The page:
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Microsoft pricing: You were warned

Nov 04, 20022 mins
Enterprise ApplicationsMicrosoft

We have met the enemy, and he is us.”– Walt Kelly,

Given that almost all technology companies are reporting less-than-expected revenue and earnings, Microsoft stands out with its report for the quarter ended Sept. 30. Stands out like a sore thumb.

The company reported record-high revenue. Now a lot of Microsoft’s revenue comes from licensing of operating systems and applications to computer manufacturers (aka OEMs) to bundle with their products. But all the major PC makers have reported lackluster sales during the past year or so. In that case, where did Microsoft make its money?

According to many business periodicals, revenue was boosted by the new, subscription-style licensing Microsoft adopted – and then forced on users with the threat of even higher prices should they not go along with the so-called Software Assurance program. Even CEO Steve Ballmer credited the revenue rise to the software-subscription ploy.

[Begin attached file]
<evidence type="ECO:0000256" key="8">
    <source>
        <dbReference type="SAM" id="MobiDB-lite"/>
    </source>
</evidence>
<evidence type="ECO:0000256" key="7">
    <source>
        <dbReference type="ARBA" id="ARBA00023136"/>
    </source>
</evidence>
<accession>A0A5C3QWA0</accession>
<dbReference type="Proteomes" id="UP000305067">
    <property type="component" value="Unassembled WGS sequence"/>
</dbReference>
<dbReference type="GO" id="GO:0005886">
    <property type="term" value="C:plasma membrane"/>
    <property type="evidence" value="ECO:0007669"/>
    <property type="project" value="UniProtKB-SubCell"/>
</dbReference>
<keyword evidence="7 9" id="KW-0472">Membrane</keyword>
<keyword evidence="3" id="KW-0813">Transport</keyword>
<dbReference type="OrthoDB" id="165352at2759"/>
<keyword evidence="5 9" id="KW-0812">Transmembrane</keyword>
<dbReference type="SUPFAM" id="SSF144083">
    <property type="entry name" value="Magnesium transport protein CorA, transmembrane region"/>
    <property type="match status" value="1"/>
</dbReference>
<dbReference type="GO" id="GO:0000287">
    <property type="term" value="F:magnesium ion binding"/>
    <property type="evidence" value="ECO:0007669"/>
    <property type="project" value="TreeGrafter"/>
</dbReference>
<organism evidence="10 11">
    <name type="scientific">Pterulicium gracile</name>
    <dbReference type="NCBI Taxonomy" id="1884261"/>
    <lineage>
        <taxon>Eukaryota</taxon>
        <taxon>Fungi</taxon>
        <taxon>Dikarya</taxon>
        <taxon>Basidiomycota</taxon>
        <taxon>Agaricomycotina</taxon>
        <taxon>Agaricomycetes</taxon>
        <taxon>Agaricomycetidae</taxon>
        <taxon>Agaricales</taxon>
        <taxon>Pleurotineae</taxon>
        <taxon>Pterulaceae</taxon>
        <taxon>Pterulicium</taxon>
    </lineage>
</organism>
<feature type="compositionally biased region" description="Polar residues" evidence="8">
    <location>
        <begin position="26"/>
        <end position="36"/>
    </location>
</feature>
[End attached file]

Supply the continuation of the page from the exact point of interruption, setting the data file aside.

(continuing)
We pundits tried to tell you that signing up for Software Assurance was not going to be helpful to you; that the only way to save money was to refuse this gambit and make Microsoft rethink its position. But evidently when it came to the showdown, a lot of you blinked – then signed on the dotted line to set up your Microsoft subscription service.

Now not only are users and administrators locked in to the subscription price, but also it becomes hard to switch applications and operating systems. Not only is the business community giving Microsoft record revenue at a time when other high-tech companies are drowning in red ink, but it also is assuring Microsoft a de facto monopoly on the desktop for the foreseeable future.

We thought it was the politicians who were ignoring the voice of the people when the U.S. Department of Justice offered a watered-down settlement of its antitrust case against Microsoft. We were wrong. The people appear to want the monopoly.

Tip of the week

Adam Gaffin’s Compendium column lately has featured all sorts of alternatives to Microsoft Outlook – some good, some vaporware and some bizarre. But you should check – you never know when a gem will come to light!